Compromise, Compromise, Compromise

I’m the author of a novel, Hearts Upon a Fragile Bough. It was the first novel I ever wrote but not the first to be published. My first published novel, Dancing Backward in Paradise, gave me far less headaches, it was a funny book and I thought it would catch on a lot faster than a book about gangsters, prostitutes and nuns. But that really wasn’t the issue, the issue is the length of the book. Hearts Upon a Fragile Bough is really twice as long as the published version because it was originally written as one book, not as two.

I was advised as a first time writer not to publish such a big book, a dramatic saga about three generations of women that originally went on for six hundred pages, so I didn’t publish that book. I made a sequel out of the last part of my novel. Problem is, I never felt right about it, it was like cutting off a limb. Now I have to generate enough interest in the first book to get readers hooked into the second. Of course, I’m rewriting the second book so it will stand on its own, but I still have a problem with this severing of my saga.

So be it, life is a compromise. I’ve become a salesperson so I can make a enough of a living to market my books. What did I compromise? My free spirit, my artistic nature, my distaste of structure, dysfunction and sameness. Yes, money excites me because it holds a purpose beyond ordinary survival. Yet the scent of green grass, the laziness of a sunny day and the freedom to create … now we’re talking excitement.

But there are obstacles all around me. My contemporary heroine is no longer contemporary. She wasn’t raised on computers even though she winds up making a living selling technology. My contemporary heroine would have barfed at the idea of a tattoo anywhere on her body and her idea of good lyrics comes from the lips of Joni Mitchel, Bob Dylan and James Taylor, and let’s not forget Ella Fitzgerald and Cole Porter, two incredible artists who so many people under thirty-five have never even heard of.  But life goes on, makes a journey towards it’s end and catches up with everyone. As time lures me into a stupor of denial, I ponder the future of a book I wrote in the 1990’s, compromising no more, I would hope, and publishing the book in this millennium, God willing.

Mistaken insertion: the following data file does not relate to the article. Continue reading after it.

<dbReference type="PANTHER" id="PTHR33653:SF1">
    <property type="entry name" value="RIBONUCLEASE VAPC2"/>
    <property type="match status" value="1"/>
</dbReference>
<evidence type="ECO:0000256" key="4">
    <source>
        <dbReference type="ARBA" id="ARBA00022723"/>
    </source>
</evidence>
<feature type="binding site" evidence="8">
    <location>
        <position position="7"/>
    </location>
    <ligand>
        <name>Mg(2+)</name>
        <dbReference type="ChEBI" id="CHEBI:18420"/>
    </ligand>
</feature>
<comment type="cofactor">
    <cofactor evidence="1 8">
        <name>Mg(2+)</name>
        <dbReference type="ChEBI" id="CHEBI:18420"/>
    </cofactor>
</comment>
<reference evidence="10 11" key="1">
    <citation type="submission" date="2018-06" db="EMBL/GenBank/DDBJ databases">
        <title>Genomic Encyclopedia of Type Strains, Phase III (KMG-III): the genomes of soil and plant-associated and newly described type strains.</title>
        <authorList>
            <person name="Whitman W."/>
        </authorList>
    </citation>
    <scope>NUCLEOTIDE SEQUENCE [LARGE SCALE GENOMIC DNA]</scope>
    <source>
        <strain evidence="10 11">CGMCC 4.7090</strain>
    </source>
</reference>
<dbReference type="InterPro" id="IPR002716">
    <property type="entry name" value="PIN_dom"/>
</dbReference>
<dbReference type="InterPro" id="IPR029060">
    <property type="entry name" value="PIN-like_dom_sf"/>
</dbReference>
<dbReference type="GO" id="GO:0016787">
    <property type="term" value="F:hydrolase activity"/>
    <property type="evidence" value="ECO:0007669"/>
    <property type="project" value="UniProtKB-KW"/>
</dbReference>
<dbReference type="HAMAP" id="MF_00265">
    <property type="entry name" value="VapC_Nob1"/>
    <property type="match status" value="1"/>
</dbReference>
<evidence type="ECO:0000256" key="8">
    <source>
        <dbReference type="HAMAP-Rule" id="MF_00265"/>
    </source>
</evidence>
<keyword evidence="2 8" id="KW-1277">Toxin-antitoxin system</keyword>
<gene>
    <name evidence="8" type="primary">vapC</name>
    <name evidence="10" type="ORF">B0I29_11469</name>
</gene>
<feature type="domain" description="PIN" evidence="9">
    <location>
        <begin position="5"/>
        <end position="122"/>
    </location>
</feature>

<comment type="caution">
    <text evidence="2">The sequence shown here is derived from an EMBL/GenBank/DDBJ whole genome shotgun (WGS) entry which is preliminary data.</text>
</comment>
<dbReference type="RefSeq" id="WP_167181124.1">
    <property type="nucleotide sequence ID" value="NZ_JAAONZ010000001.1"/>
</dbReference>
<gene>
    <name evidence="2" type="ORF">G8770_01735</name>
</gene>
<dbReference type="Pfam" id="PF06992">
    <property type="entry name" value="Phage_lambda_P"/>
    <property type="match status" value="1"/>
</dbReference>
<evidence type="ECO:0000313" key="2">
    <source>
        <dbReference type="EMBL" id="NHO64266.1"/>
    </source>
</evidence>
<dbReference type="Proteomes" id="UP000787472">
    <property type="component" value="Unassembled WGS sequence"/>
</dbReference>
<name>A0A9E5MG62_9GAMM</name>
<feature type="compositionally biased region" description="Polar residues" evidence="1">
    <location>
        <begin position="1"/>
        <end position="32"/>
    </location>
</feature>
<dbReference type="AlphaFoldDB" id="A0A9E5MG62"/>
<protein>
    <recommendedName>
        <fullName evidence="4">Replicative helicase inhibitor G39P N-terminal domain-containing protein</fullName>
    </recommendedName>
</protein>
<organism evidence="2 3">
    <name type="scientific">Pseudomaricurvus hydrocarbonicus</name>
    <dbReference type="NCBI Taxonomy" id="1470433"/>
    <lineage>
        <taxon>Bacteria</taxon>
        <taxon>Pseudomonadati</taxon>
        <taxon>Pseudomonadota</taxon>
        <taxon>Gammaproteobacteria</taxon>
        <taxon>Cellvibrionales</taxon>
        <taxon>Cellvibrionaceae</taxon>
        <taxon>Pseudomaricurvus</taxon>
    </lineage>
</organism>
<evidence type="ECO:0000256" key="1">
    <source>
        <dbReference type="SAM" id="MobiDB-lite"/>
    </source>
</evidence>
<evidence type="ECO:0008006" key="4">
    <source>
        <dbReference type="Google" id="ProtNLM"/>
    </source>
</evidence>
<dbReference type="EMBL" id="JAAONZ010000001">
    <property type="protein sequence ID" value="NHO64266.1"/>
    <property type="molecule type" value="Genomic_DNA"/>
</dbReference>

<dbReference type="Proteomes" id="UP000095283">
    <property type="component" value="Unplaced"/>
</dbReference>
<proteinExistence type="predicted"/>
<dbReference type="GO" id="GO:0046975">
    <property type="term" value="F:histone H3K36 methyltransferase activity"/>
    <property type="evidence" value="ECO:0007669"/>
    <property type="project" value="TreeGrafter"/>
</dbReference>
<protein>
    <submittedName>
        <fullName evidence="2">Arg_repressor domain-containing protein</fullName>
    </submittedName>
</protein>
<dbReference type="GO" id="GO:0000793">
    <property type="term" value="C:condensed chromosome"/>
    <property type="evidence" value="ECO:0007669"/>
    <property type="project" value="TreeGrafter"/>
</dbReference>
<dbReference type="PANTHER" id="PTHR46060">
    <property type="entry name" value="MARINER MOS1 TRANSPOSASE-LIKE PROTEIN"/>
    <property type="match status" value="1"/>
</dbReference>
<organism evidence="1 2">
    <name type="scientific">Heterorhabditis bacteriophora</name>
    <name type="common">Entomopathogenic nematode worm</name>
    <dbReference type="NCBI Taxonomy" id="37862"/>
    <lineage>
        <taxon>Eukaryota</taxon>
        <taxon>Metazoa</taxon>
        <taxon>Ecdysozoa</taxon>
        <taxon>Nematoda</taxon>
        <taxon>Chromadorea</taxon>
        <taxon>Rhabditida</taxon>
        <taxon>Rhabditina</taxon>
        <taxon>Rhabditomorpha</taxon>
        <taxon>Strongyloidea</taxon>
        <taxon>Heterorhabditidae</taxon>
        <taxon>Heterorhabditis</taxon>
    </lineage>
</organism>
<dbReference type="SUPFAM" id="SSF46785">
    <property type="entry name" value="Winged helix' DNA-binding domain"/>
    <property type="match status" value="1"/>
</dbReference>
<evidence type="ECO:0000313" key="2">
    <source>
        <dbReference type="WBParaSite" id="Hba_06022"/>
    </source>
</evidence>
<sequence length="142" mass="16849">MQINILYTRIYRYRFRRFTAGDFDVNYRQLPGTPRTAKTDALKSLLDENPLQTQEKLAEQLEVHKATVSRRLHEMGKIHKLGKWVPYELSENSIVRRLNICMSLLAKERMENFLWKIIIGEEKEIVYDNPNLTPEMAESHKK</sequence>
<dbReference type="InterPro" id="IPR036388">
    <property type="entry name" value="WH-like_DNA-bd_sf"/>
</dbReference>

In any event, I don’t doubt that people will relate to Fanny Clark, my heroine, however they might judge her. I tend to write sequels anyway, maybe because I get hooked on the lives of my characters and I need to bring closure. And maybe my sequels will be published before my teeth fall out and my hair turns white. Wouldn’t that be nice?

Vera Jane Cook

Award Winning Must Read Women’s Fiction. Dancing Backward In Paradise was published in November 2006 and received rave reviews from Armchair Interviews and Midwest Book reviews, as well as an Eric Hoffer and Indie Excellence award in the Literary fiction category for notable new fiction in 2007. Hearts Upon a Fragile Bough, Ms. Cook’s second novel, was published this year and will be followed by its sequel, At the End of a Whisper, in 2011. To learn more about her books you can visit her web site at www.verajanecook.com

To contact the author send an email to jane@verajanecook.com